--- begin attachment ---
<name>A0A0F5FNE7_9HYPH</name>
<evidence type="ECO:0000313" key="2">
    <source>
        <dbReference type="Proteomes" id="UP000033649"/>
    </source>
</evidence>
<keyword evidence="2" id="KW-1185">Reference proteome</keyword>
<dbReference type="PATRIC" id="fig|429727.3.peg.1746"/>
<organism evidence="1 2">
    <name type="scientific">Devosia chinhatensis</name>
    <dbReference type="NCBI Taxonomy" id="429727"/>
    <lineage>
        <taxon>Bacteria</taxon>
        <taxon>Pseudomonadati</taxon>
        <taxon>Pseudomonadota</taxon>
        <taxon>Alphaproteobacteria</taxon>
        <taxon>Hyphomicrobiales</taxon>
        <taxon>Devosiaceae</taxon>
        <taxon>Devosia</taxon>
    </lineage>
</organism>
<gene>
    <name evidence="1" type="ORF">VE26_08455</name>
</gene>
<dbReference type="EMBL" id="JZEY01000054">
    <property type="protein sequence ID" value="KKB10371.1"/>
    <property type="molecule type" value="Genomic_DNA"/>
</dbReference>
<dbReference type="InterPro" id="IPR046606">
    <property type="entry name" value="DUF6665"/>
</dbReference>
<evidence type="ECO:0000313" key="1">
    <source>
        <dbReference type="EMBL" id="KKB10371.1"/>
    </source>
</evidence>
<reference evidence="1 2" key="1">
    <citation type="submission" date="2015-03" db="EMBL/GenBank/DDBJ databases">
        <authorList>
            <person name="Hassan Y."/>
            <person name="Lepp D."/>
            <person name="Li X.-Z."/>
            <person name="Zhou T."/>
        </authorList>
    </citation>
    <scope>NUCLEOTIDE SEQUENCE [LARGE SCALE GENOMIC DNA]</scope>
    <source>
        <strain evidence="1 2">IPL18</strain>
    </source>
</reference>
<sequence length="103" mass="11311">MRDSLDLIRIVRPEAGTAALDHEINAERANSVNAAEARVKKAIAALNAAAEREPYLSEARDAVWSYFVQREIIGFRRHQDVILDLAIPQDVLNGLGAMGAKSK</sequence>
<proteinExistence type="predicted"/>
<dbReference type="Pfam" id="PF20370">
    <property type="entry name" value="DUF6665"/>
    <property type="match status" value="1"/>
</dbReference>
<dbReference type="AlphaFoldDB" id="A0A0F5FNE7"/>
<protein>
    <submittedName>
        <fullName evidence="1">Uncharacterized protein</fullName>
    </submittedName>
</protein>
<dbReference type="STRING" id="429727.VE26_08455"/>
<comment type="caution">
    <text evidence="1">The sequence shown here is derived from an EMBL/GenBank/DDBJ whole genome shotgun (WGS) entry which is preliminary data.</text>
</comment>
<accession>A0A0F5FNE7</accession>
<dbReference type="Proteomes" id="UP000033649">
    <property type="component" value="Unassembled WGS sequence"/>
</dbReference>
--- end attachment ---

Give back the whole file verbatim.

<name>A0A0F5FNE7_9HYPH</name>
<evidence type="ECO:0000313" key="2">
    <source>
        <dbReference type="Proteomes" id="UP000033649"/>
    </source>
</evidence>
<keyword evidence="2" id="KW-1185">Reference proteome</keyword>
<dbReference type="PATRIC" id="fig|429727.3.peg.1746"/>
<organism evidence="1 2">
    <name type="scientific">Devosia chinhatensis</name>
    <dbReference type="NCBI Taxonomy" id="429727"/>
    <lineage>
        <taxon>Bacteria</taxon>
        <taxon>Pseudomonadati</taxon>
        <taxon>Pseudomonadota</taxon>
        <taxon>Alphaproteobacteria</taxon>
        <taxon>Hyphomicrobiales</taxon>
        <taxon>Devosiaceae</taxon>
        <taxon>Devosia</taxon>
    </lineage>
</organism>
<gene>
    <name evidence="1" type="ORF">VE26_08455</name>
</gene>
<dbReference type="EMBL" id="JZEY01000054">
    <property type="protein sequence ID" value="KKB10371.1"/>
    <property type="molecule type" value="Genomic_DNA"/>
</dbReference>
<dbReference type="InterPro" id="IPR046606">
    <property type="entry name" value="DUF6665"/>
</dbReference>
<evidence type="ECO:0000313" key="1">
    <source>
        <dbReference type="EMBL" id="KKB10371.1"/>
    </source>
</evidence>
<reference evidence="1 2" key="1">
    <citation type="submission" date="2015-03" db="EMBL/GenBank/DDBJ databases">
        <authorList>
            <person name="Hassan Y."/>
            <person name="Lepp D."/>
            <person name="Li X.-Z."/>
            <person name="Zhou T."/>
        </authorList>
    </citation>
    <scope>NUCLEOTIDE SEQUENCE [LARGE SCALE GENOMIC DNA]</scope>
    <source>
        <strain evidence="1 2">IPL18</strain>
    </source>
</reference>
<sequence length="103" mass="11311">MRDSLDLIRIVRPEAGTAALDHEINAERANSVNAAEARVKKAIAALNAAAEREPYLSEARDAVWSYFVQREIIGFRRHQDVILDLAIPQDVLNGLGAMGAKSK</sequence>
<proteinExistence type="predicted"/>
<dbReference type="Pfam" id="PF20370">
    <property type="entry name" value="DUF6665"/>
    <property type="match status" value="1"/>
</dbReference>
<dbReference type="AlphaFoldDB" id="A0A0F5FNE7"/>
<protein>
    <submittedName>
        <fullName evidence="1">Uncharacterized protein</fullName>
    </submittedName>
</protein>
<dbReference type="STRING" id="429727.VE26_08455"/>
<comment type="caution">
    <text evidence="1">The sequence shown here is derived from an EMBL/GenBank/DDBJ whole genome shotgun (WGS) entry which is preliminary data.</text>
</comment>
<accession>A0A0F5FNE7</accession>
<dbReference type="Proteomes" id="UP000033649">
    <property type="component" value="Unassembled WGS sequence"/>
</dbReference>